Vantage Point Art Therapy
Art Therapy is a therapeutic technique used by therapists, psychologists, and counselors to facilitate healing, insight, and change in their clients. Art therapy has its roots in psychoanalysis, which is a form of therapy that aims to facilitate insight and awareness. Instead of using talk therapy alone, art therapy utilizes the creative expression of a person in order to gain perspective on a client’s unconscious patterns. This form of therapy may be healing because of the insights and awareness a client experiences, because of the client-therapist relationship, or because of the creative expression itself. Art therapy is so effective that there are psychologists and therapists who specialize in this therapeutic modality. They are known as art therapists, who get trained and certified in using the creative process to facilitate healing.
How Art Therapy Heals
Art Therapy gives a person the opportunity to express their inner conflicts and frustrations in a new way. One’s creative expression is also a way to access the unconscious mind. According to experts in the field, the unconscious mind expresses itself mostly through images, symbols, dreams, and metaphor. Since art is made up of images, it can be an easy way to access one’s unconscious material. Talking out one’s concerns can also be therapeutic; yet at times, it can be necessary to reach for those deeply rooted patterns by accessing the inner images that might reveal those patterns. Of course, the process of making art also gives one the opportunity to express thoughts and feelings. In fact, both the process itself as well as the images that are created have a therapeutic effect.
Art therapy uses art media, the creative process, as well as the finished art piece for:
- exploring feelings
- reconciling emotional conflicts
- fostering self-awareness
- managing behavior
- developing social skill
- improving one’s orientation to reality or current life circumstances
- reducing anxiety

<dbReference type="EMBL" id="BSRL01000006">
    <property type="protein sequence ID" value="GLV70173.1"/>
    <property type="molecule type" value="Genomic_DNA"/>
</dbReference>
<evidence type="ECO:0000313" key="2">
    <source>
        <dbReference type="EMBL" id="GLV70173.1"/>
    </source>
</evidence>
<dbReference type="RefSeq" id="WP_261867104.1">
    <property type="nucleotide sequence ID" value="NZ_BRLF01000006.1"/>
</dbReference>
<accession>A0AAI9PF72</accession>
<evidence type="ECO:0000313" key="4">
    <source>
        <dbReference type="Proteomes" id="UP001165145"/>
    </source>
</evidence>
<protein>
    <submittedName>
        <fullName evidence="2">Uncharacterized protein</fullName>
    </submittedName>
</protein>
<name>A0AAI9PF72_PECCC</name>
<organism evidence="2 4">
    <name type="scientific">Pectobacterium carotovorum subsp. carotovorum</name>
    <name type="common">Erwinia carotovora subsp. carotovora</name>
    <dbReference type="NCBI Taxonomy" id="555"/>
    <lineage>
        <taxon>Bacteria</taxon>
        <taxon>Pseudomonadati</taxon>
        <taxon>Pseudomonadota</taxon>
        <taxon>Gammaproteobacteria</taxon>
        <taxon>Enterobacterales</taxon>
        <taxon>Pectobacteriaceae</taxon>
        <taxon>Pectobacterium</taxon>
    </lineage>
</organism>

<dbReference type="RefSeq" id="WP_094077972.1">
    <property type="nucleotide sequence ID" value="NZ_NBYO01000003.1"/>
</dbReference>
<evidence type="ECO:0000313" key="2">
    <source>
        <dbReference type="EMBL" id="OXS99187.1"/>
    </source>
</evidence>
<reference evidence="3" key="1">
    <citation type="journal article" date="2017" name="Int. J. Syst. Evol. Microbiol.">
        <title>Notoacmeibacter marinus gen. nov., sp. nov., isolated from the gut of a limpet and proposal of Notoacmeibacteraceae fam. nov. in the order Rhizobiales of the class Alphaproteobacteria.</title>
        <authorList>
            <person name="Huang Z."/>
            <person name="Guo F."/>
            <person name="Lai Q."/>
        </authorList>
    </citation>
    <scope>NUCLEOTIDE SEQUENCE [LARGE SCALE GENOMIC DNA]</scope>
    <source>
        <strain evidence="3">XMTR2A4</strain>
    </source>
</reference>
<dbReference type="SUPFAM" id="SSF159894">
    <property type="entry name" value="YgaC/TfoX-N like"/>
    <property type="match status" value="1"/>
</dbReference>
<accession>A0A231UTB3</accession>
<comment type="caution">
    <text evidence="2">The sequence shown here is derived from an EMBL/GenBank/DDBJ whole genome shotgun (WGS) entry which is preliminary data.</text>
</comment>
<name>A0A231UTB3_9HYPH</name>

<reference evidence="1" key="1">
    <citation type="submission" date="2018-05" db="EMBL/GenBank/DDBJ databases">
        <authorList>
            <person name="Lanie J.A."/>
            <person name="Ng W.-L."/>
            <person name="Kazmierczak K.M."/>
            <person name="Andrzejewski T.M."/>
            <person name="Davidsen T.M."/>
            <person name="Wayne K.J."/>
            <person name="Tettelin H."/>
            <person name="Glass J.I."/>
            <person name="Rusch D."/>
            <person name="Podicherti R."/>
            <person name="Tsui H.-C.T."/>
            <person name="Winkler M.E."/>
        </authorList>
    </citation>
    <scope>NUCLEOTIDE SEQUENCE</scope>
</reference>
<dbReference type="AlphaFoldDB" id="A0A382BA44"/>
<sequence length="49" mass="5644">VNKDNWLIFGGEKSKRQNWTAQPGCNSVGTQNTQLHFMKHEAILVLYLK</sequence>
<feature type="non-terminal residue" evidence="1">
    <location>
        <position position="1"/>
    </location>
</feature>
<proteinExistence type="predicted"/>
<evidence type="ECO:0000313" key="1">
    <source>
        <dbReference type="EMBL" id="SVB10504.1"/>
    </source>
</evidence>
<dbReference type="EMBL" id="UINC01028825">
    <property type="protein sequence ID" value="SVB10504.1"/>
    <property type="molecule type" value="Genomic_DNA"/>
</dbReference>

- increasing self esteem
In addition to the above, the primary goal of Art Therapy is to improve or restore a client’s level of functioning as well as improve upon a client’s sense of personal well being. This form of therapy is used worldwide in a variety of settings including rehabilitation centers, schools, crisis centers, senior communities, private practice, wellness centers, residential treatment centers, and other types of clinical settings.
Art Therapy Activities
Depending upon the needs of the client, a therapist might invite a client to freely create using a variety of creative methods (painting, dancing, writing, sculpting, etc.). However, there are many specific art-oriented activities that an art therapist might invite a client to participate in. These include:
- painting emotions
- creating an art journal
- making a mandala
- painting in the dark
- drawing in sand
- using one’s entire body to create something
- creating a collage
- drawing a visual autobiography
- painting your dream
- painting someone one has lost
- drawing a self-portrait
- working in a group art project simultaneously with others
Finding an Art Therapist
It is not always easy to find a therapist who is trained and certified in using the creative process as a means for healing. However, the American Art Therapy Association has an online searchable directory of art therapists. Furthermore, art therapists are regulated by the Health and Care Professions Council (HCPC). Only individuals registered with this agency can call themselves an art therapist. The HCPC may be another means to find an art therapist in your area.
If you or someone you know is experiencing a psychological concern, Art Therapy might be able to help.